Corporate Banner
Satellite Banner
Stem Cells, Cellular Therapy & Biobanking
>
Scientific Community
 
Become a Member | Sign in
Home>News>This Article
  News
Return

Next Stem Cell President Should be Hands-on, Scientific Administrator; Consumer Advocates Urge

Published: Monday, February 05, 2007
Last Updated: Monday, February 05, 2007
Bookmark and Share
Focusing on big names could result in hiring a figurehead rather than an executive committed to making the stem cell institute work in the public's best interest.

California's stem cell oversight committee should focus on finding a competent, hands-on administrator to replace retiring Dr. Zach Hall as president of the California Institute for Regenerative Medicine (CIRM), said the Foundation for Taxpayer and Consumer Rights (FTCR).

"Members of the search committee should avoid the temptation of seeking a 'big-name' scientist known for his or her discoveries," said John M. Simpson, FTCR Stem Cell Project Director. "The emphasis must be on the individual's skills in scientific management and administration."

Focusing on big names could result in hiring a figurehead rather than an executive committed to making the stem cell institute work in the public's best interest, FTCR said.

The presidential search committee meets at 3 p.m. Wednesday, Jan. 31, in San Francisco. In a letter to Robert Klein committee chairman, Simpson said that Dr. Hall had exemplified the qualities necessary for the position during his two years in the job.

"The next president must be an extremely competent hands-on scientific administrator, who can set up and maintain transparent and accountable management systems," Simpson wrote. "He or she must be able to interact with the public, state officials, legislators and the media in a transparent, honest and accountable fashion."

In the past there have been suggestions that the president of the California Institute for Regenerative Medicine (CIRM) might continue to maintain a research laboratory as part of the president's role. This should not be allowed, FTCR said.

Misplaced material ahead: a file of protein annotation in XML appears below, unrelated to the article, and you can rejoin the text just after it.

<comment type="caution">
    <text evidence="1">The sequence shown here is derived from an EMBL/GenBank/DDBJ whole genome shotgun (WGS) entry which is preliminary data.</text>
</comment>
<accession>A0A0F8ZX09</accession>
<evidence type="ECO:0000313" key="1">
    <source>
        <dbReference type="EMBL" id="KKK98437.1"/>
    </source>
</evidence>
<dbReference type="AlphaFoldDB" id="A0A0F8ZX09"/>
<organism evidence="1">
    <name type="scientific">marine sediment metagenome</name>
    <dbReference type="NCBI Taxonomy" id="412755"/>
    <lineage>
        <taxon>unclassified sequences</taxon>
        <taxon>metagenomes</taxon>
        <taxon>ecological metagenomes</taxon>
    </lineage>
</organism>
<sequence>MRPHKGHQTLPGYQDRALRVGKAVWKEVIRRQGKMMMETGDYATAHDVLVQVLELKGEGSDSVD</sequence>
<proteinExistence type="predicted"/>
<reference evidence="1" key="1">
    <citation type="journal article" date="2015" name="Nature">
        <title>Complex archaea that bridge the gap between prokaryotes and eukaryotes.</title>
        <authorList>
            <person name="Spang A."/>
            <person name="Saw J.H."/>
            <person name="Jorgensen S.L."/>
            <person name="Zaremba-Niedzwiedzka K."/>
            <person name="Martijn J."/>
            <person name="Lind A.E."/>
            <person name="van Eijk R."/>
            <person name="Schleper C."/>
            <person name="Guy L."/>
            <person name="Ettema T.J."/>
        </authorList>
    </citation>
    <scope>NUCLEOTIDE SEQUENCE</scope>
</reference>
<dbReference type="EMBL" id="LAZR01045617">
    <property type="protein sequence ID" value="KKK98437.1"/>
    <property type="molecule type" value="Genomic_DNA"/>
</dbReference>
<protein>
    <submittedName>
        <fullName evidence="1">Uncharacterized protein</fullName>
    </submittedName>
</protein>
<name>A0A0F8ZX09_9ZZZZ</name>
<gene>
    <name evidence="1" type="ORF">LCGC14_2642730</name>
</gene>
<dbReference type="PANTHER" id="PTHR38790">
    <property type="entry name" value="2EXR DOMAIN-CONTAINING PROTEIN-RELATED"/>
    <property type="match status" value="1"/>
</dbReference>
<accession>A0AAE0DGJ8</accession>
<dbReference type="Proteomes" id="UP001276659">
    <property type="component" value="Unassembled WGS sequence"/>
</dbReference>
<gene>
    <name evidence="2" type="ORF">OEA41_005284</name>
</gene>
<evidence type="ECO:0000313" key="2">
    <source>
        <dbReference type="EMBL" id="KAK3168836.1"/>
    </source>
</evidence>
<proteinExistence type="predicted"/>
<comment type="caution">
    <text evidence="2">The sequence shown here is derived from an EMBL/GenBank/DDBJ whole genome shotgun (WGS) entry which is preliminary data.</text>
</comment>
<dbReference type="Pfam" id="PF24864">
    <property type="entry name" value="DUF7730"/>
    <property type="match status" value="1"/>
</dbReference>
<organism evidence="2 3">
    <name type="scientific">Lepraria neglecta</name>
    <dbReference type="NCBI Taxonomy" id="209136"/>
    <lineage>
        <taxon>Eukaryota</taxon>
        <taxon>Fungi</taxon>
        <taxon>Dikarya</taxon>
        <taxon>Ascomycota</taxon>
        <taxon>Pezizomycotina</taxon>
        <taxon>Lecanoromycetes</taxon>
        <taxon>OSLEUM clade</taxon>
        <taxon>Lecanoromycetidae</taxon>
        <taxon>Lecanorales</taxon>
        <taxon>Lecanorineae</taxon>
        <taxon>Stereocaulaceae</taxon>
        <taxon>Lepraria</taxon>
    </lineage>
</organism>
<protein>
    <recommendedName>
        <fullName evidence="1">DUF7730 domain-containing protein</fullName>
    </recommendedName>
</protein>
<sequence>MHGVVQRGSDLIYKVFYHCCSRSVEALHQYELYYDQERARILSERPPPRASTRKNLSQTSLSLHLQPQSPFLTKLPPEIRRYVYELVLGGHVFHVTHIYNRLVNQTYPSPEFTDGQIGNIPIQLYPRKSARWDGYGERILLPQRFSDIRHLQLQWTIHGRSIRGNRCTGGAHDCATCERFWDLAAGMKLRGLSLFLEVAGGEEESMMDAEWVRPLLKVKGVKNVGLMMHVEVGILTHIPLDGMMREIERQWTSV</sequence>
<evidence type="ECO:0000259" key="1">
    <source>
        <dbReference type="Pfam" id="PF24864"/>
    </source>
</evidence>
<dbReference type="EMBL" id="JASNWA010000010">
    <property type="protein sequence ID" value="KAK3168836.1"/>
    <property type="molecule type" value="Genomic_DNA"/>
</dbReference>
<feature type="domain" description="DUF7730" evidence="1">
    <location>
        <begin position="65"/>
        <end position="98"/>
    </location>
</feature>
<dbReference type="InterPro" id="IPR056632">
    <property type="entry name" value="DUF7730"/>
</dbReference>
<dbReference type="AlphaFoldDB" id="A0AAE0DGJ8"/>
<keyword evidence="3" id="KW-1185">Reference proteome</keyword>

"The presidency of CIRM is more than a full-time job, "said Simpson.”A person trying to manage CIRM's activities and conduct meaningful research simultaneously would do justice to neither activity."

Finally, while there are a number of individuals on the ICOC itself who have performed admirably in their positions as scientific administrators, FTCR said CIRM's interests would be best served if the search does not consider them and looks beyond the oversight committee.

Dr. Hall announced at the stem cell oversight committee's December meeting that he wished to retire within six months.


Further Information

Join For Free

Access to this exclusive content is for Technology Networks Premium members only.

Join Technology Networks Premium for free access to:

  • Exclusive articles
  • Presentations from international conferences
  • Over 2,900+ scientific posters on ePosters
  • More than 4,200+ scientific videos on LabTube
  • 35 community eNewsletters


Sign In



Forgotten your details? Click Here
If you are not a member you can join here

*Please note: By logging into TechnologyNetworks.com you agree to accept the use of cookies. To find out more about the cookies we use and how to delete them, see our privacy policy.

Related Content

California Stem Cell Agency Exaggerated its Role in Funding Key Research